The lectures are great. Lecturers explain everything so well, and point out things that you might not notice when reading books for the first time. A lecture is a serious, formal, informative session, but it is not unusual for lecturers to make little jokes that have the whole hall laughing (yes, you’re allowed to laugh, good grief!). 

My decision to study English at Queen’s was one of the best I have made. I’ve learned so much, met a load of great people (both through living arrangements and through classes), and it has definitely helped me come out of my shell a little bit, even if it took a while.

To summarise: University is yes. Let’s university. 

Tx

Weekly Photo Challenge: Street Life

Image

This (somewhat blurred) photo was my attempt at capturing Belfast’s City Centre in the run up to Christmas. It was dark out, but people were still bustling about, trying to secure those last few Christmas presents before heading home. 

Until September, I had only ever spent any real amount of time in the countryside in Donegal and Somerset. There’s such a massive difference between living in a city like Belfast and living in the countryside. That may seem like a fairly obvious observation, but I simply could not believe just how different it was.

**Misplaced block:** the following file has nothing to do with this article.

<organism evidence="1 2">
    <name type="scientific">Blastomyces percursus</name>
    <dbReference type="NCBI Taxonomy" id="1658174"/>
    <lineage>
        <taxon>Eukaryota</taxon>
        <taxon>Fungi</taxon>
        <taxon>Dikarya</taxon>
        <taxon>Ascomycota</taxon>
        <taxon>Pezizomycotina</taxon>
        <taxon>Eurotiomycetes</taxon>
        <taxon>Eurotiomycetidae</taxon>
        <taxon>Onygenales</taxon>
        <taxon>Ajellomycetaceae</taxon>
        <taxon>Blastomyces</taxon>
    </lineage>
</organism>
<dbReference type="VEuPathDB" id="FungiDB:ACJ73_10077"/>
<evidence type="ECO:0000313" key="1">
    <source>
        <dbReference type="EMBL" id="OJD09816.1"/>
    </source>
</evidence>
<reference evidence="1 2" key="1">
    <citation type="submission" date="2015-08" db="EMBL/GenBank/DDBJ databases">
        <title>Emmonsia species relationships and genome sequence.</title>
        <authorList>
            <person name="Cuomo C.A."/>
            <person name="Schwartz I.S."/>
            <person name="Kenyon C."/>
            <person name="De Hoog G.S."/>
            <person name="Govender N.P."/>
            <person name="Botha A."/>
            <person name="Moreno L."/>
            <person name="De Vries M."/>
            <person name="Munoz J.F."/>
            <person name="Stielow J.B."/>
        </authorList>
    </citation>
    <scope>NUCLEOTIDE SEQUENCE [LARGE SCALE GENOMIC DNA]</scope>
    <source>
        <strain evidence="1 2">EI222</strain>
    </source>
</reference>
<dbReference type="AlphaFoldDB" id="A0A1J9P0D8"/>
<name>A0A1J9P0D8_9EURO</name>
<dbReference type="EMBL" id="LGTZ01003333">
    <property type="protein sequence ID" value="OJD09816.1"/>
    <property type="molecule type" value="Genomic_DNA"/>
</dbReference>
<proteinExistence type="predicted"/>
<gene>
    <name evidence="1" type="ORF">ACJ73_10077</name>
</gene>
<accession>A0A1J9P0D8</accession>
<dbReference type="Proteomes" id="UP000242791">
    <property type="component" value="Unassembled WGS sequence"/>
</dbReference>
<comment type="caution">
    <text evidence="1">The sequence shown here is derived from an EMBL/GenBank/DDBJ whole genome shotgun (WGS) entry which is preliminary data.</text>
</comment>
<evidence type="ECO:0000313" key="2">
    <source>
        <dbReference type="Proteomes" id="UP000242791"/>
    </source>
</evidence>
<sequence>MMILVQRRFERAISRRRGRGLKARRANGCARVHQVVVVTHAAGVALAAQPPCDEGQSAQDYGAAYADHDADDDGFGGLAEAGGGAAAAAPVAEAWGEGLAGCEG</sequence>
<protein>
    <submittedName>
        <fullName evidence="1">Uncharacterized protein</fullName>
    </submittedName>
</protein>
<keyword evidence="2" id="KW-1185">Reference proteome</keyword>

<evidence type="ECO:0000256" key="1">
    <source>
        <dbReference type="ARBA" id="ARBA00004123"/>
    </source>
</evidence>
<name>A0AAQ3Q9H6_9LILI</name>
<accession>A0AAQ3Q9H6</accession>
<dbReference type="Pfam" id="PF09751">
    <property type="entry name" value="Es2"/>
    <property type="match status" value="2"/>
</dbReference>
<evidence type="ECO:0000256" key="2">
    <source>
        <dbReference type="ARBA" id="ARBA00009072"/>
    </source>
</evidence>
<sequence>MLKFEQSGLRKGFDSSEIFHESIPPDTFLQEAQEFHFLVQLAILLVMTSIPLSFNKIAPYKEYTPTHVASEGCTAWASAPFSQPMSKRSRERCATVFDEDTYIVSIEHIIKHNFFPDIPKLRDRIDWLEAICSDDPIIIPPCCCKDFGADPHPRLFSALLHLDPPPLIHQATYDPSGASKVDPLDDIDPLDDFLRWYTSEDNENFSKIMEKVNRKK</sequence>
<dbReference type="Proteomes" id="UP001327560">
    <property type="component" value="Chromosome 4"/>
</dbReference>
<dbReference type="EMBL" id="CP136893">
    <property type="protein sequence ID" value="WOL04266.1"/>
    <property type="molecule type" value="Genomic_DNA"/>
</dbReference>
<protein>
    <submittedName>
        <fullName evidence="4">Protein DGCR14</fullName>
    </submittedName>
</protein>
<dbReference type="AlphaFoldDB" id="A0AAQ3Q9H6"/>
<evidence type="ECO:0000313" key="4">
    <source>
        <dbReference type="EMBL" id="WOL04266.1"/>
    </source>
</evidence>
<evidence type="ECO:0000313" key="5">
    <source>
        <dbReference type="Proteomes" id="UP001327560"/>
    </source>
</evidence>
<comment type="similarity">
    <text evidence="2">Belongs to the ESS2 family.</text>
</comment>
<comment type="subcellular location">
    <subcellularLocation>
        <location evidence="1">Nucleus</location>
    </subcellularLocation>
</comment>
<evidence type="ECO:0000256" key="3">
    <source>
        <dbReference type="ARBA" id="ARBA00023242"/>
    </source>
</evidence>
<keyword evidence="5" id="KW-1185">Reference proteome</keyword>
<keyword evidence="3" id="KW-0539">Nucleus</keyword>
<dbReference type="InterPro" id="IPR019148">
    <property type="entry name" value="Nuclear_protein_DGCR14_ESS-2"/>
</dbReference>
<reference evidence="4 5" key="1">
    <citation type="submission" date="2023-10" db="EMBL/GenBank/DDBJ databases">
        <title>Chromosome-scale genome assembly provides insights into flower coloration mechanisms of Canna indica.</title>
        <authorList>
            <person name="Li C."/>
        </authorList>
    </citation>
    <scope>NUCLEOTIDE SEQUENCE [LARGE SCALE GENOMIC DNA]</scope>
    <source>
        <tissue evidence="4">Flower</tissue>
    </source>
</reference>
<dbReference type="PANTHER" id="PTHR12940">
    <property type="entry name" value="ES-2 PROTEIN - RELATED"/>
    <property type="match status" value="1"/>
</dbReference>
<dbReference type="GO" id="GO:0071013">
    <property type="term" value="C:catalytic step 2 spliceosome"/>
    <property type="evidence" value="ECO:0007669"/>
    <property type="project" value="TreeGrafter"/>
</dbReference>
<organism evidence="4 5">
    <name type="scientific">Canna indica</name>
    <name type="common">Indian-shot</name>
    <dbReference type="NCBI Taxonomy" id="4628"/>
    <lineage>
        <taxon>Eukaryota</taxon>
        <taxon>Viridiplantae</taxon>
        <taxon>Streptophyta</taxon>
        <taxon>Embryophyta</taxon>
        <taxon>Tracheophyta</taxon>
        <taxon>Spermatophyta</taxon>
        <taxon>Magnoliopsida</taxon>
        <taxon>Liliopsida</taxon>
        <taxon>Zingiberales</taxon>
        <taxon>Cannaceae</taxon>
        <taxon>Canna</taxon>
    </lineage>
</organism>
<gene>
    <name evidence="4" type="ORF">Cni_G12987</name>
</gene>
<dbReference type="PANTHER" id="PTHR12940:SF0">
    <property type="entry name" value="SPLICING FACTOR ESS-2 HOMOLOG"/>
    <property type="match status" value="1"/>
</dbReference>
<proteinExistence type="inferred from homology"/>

It’s not just the size of the place, although that did take some getting used to. It’s not just the vast amount of people, even though that still does cause some problems. The biggest difference is the way the people are. In Donegal, if you walk past someone, you say “Hi” or “How are you?” even if you don’t know the person. Even in Monksilver, people might not say hello to you when you walk past, but they at least smile or nod in recognition of your presence. Here, it seems that everyone makes it their responsibility to pretend that there is nobody else on the street. It’s bizarre. At first, this made me feel incredibly lonely. It felt like nobody knew or cared that I was here. Now that I’m used to it, I find it almost comforting. I know that nobody knows or cares that I’m here, but there’s a sort of safety in that invisibility. 

So here is a photo of Belfast, and the people in it. And we can see all of the people in the photo, but it seems that the people in the photo can only see themselves. It’s very odd, but I guess that’s just city life.

Tx